About That Electric Bill – the air conditioner
In recent days I’ve been reading an abundance of energy saving tips, testing them out each day to find areas where we can make the biggest changes and greatly decrease our energy usage. Why have I suddenly become aware of our electricity consumption? It was thanks to a very recent $366 electric bill that we expected to be around $200 (YIKES!). I’m blogging about what I’m learning here, and how we’ve been able to implement changes to drastically reduce our kilowatt hour usage to help us soon achieve our goal of regular monthly electric bills under $100 for our family of 10. If you’re interested in our challenge and you’ve missed the beginning of the “About That Electric Bill” series, view my first installments here:
Part 2: The Water Heater
First, let me give you some specifics to give you an idea on our family and energy use situation. We live in an 1800 square foot house that is nicely shaded by trees in northeast Florida. We have a family of 10 (almost), we do about 2 to 3 loads of laundry each day in a front loader, and 2 to 3 sinkfuls of dishes each day. We cook the majority of our meals from scratch, using our stove top and oven quite often, with the exception of sandwiches for lunch a few days per week. We homeschool and are here the majority of each day.
Air conditioning is the single most costly electric convenience in the warmer months for the average household – at least in the more southern parts of the country. This is so true for my family. To find out how much energy the A/C actually uses, we did the same experiment that we did with our water heater. We turned it off, and watched the meter for a few hours. Then, we turned it back on in the evening and watched the meter again. We discovered that our home’s air conditioning takes up about a third of my families electricity use. That means that it costs my family a whopping $120 a month to keep our home at a constant comfortable temperature of 76 degrees.
Because it’s Fall now and our average daily temperature is around 87 degrees, it’s a really good time of year for us to experiment with leaving the A/C off for the majority of the day. Yes, it still gets warm but it’s no longer unbearable.
And, because we have lived without A/C in the past during our 4 years in the northern part of the United States, I’ve already learned a lot of ways to help keep a non air-conditioned house from getting overly warm.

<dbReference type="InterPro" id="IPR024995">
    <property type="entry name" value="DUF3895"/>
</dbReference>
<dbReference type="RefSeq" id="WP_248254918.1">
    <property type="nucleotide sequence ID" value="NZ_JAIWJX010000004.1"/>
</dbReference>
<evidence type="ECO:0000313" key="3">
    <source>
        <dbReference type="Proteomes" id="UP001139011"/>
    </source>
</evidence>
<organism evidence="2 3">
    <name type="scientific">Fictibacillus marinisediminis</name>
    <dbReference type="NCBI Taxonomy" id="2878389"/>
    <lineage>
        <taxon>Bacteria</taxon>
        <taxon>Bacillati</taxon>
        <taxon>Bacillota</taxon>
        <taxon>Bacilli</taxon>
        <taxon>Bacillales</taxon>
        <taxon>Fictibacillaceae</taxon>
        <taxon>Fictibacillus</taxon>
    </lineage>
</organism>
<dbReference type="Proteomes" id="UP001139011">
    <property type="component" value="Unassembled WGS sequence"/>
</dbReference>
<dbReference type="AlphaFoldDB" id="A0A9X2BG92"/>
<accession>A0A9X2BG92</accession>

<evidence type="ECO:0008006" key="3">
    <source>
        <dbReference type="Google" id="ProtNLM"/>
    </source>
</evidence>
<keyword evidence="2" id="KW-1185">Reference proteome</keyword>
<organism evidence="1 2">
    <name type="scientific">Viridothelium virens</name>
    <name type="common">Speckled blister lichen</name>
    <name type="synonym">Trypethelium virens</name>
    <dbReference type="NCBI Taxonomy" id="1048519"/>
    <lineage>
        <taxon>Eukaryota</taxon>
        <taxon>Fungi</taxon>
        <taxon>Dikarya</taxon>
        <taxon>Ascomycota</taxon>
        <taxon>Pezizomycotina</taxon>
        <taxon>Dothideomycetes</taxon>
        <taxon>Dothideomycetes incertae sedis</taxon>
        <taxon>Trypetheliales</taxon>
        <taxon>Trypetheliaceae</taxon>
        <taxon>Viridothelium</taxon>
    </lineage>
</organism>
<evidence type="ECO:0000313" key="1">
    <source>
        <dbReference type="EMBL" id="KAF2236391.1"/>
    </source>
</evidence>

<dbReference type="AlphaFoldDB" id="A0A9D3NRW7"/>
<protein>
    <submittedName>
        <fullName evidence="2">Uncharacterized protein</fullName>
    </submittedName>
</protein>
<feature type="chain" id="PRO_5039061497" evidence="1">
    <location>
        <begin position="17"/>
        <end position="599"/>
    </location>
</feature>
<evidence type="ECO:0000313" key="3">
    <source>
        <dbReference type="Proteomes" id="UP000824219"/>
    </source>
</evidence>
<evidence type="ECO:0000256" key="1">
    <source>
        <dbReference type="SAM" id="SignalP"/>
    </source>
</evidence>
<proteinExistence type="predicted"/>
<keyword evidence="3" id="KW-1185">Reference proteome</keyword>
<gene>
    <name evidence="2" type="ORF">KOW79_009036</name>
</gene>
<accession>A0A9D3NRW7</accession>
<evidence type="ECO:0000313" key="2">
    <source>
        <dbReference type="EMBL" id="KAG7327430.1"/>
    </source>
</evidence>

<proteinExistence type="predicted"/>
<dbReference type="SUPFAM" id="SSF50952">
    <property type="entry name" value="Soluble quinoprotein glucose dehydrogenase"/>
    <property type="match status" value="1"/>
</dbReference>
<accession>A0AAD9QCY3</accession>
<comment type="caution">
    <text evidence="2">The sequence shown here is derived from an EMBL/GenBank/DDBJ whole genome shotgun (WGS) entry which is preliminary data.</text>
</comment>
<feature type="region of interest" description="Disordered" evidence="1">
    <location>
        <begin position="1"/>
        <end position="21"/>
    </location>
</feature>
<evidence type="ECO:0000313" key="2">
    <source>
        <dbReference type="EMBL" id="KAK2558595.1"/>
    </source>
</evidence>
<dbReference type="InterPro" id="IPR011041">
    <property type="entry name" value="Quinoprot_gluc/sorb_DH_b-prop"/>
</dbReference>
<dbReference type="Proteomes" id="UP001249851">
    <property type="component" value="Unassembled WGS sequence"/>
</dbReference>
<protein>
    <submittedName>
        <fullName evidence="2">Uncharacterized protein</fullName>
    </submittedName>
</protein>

- Heavy dark curtains. Window dressings aren’t always cheap, so try king sized flat sheets and double them if they’re thin. If you sew you may be able to get multiple curtains made out of just one king sized flat sheet. You can also purchase a fabric glue – I think it’s called Liquid Stitch or something. You can use that to sew edges when you aren’t much for sewing.
- Fans. Use them to keep air circulating . Remember, however, that fans cool down people, not rooms. Turn them off when you leave the room.
- Ice water. Drink it throughout the day. Lots of it.
- Cold showers. Taking a cold shower during the hottest hour of the day really helps. Stand in the cold water for as long as you can bare it. It will keep you cool for an hour or more!
- Lights off. Keep all lights off unless you’re using them. You’d be surprised at how much light bulbs can heat up a room.
- Time your cooking. Try not to use your range during the warmest time of the day. In fact, the crock pot uses less energy and you can stick it in the garage while it’s cooking to keep it’s heat out of your home, so you may want to look into making more crock pot meals until the weather cools off a bit more.
- Open windows. During the cooler parts of the morning open windows to let the cooler air in, then close them up once it starts to warm up.
- Unplug your computer and TV. Computers are major heat producers, so shut them off when you’re not using them. Also, I’ve heard the same thing about plasma TVs.
Jesse (20 months) is what we call a human heater and he can. not. sleep. if he is sweaty. For his comfort and my sanity, what we have decided to do while we acclimate ourselves is turn the air on for just a few hours in the evening. Once cooled our house seems to stay comfortable enough through the night. We’ve found that the air conditioner uses an extra 2 to 3 KWHs per hour (depending on how warm it is), so after evaluating each individual day’s electricity use we’ll decide how long to leave the A/C on in the evenings, if we turn it on at all.
Regulating our water heater and air conditioner use only gets us half way to our goal however, and are only part of our electricity challenge. My next post on the subject will talk about the seemingly small things, which have added up to enormous savings in just the last 3 days of applying some changes.
Till then, If you’re struggling with opening your electric bill each month, I challenge you to get to work learning about your water heater and A/C usage. Talk to your husband, make some decisions based on what will work for your family, and get ready for my next post!
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